My computer, my mug of coffee, my cotton t-shirt and my sneakers. As I write this, I can’t help but think about the costs of these items. Simultaneously so little to me and so costly to others…those in the factories, plantations and bending over sewing machines.
Recent figures from the International Labour Organization and Walk Free Foundation tell us that there are approximately 25 million people globally who are in situations of forced labour — and about one in five are children.
The products of human trafficking and everyday labour exploitation are everywhere we look. But, what we cannot see are the injuries, illnesses and disabilities to the workers who produce these goods and services. These stay well-hidden to most of us on the consumer end. We need to wake up to horrors of modern-day slavery, says UK Prime Minister Theresa May recently.
When we hear the words ‘modern slavery’ or ‘human trafficking’, it is easy to only picture images of locks and chains or mafia-type organised crime. Yet, modern day slavery also occurs worldwide in the form of labour exploitation, which is sadly very ordinary, and tragically, a persistent but overlooked global health crisis.
Few corners of the globe are free of aspiring individuals willing to work long hours and travel far distances to help their families by earning low wages in dangerous jobs like commercial fishing, brick kiln and leather tanning workshops, agricultural fields, food processing plants and in domestic servitude.
In fact, the numbers of people traveling for work are enormous. Approximately 150 million migrant workers cross international borders for jobs every year — and this is probably only a fraction of people leaving their homes for employment, because no one really knows the numbers of people who migrate for work within their own country — for jobs that others do not want to do.
So, while many migrant workers may earn more money than if they had stayed at home, the toll on an individual and global health is massive. The morbidity and mortality from hazardous and exploitative work affects not only the mothers, fathers and youth inhaling harmful chemicals, working at death-defying heights at construction sites or enslaved for months or years at a time on dangerous fishing vessels, but the resulting physical and psychological disability can cause generational cycles of further exploitation and harm.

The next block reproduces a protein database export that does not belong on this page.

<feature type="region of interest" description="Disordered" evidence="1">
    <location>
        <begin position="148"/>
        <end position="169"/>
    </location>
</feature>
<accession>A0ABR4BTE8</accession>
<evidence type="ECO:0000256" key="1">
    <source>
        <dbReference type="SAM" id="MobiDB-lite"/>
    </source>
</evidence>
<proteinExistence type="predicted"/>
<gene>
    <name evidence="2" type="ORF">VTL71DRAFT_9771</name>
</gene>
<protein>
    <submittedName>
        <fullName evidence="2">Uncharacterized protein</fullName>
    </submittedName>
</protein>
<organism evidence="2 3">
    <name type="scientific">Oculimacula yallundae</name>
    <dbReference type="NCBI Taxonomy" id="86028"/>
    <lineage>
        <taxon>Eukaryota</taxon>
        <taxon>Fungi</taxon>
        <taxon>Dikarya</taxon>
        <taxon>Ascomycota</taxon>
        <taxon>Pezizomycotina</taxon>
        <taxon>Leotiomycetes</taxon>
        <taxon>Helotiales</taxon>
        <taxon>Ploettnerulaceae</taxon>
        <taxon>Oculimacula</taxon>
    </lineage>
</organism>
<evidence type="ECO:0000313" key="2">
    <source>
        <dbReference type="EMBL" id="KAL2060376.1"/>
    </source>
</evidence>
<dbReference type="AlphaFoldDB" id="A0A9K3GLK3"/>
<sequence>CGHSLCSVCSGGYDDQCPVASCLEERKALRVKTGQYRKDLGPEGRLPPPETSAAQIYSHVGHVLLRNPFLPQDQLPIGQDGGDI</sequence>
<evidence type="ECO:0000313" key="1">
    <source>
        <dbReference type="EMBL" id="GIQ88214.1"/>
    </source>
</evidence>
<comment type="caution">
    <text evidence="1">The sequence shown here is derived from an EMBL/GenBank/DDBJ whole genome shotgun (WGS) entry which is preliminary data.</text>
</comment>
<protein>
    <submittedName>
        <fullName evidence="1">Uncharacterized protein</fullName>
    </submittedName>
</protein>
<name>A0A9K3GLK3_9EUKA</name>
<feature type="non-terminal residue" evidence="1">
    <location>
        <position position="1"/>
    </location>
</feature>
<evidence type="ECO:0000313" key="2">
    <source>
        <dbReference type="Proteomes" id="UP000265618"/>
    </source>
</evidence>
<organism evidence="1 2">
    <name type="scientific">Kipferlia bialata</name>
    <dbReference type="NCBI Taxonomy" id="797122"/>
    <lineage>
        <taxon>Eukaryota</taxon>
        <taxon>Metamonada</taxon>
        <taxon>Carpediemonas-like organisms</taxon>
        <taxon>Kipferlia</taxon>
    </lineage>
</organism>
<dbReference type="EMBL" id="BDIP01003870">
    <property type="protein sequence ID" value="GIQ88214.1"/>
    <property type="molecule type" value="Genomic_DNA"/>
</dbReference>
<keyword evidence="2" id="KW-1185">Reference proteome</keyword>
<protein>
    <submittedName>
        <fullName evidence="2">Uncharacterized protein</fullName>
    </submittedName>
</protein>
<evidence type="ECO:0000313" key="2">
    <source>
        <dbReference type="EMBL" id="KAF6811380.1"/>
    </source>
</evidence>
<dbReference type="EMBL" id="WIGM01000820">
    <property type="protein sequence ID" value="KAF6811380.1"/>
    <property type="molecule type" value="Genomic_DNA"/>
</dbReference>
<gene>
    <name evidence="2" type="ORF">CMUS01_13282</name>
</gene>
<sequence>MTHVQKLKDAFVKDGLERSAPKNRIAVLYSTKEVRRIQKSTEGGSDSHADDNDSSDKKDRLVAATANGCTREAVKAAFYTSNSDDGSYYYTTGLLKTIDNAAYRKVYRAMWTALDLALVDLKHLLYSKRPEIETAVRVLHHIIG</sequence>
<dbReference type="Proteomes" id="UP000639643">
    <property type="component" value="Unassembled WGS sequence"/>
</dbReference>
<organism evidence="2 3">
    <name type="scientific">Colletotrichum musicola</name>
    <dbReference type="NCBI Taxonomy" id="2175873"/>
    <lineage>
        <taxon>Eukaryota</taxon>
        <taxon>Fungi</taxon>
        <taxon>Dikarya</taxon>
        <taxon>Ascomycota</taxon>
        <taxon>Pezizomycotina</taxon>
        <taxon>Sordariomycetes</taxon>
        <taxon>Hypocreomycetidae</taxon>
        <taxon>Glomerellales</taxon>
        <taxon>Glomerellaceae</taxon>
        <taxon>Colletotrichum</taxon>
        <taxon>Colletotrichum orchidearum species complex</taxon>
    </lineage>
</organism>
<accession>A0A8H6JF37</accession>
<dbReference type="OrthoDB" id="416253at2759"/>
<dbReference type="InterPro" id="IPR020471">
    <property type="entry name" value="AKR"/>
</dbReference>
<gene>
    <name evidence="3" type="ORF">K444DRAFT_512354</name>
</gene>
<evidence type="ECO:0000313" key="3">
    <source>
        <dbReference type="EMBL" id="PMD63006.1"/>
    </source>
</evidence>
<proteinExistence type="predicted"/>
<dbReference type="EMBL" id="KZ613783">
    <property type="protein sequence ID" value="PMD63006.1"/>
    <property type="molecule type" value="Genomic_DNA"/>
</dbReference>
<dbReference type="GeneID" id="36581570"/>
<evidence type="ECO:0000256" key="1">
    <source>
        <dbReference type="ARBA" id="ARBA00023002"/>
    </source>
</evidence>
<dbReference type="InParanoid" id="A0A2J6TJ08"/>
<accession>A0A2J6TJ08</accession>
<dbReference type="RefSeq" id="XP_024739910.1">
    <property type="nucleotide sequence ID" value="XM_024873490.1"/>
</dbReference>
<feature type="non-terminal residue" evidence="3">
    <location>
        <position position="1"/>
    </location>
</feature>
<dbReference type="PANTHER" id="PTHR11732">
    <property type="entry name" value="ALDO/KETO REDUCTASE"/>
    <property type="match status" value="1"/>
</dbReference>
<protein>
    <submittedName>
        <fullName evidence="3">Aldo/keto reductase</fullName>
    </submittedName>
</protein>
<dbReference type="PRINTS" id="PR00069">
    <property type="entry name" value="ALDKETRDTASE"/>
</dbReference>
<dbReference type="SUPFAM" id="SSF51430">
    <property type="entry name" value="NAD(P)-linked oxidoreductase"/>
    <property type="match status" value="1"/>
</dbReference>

Decent work has been declared a formal United Nations Sustainable Development Goal (SDG), but labour exploitation has yet to be seen as the endemic global health problem that it is. This is why colleagues working on health and trafficking have joined together with the journal PLOS Medicine to offer a special Collection on Human Trafficking, Exploitation and Health to offer policy and clinical practice responses.
The products of human trafficking and everyday labour exploitation are everywhere we look. But, what we cannot see are the injuries, illnesses and disabilities to the workers who produce these goods and services.
We offer a prevention framework to address modern slavery and its less-well-recognised sibling, labor exploitation to stop what known as 3D work: dirty, dangerous, and demeaning.
To prevent human trafficking and reduce labour exploitation, we need to integrate the various trade, labour and health tools in the policy arsenal.
Governments need to mandate strong occupational health and safety protections and fair remuneration for millions of workers in low-wage sectors. Companies need to invest more time and money to prevent abuses that occur in extended supply chains. Healthcare professionals need to become better prepared to detect and respond to individuals and families who become ensnared in harmful work. Consumers can have their say by taking a bit more time to check how their goods have been produced.
As awareness to the human rights violations of modern forms of slavery grow, the health burden of human trafficking and everyday forms of exploitation needs urgent action.
Cathy Zimmerman is a behavioural and social scientist. She is a professor of global health and development at the London School of Hygiene and Tropical Medicine. This story was published with permission from Thomson Reuters Foundation, the charitable arm of Thomson Reuters, that covers humanitarian news, women’s rights, corruption and climate change. Visit news.trust.org.
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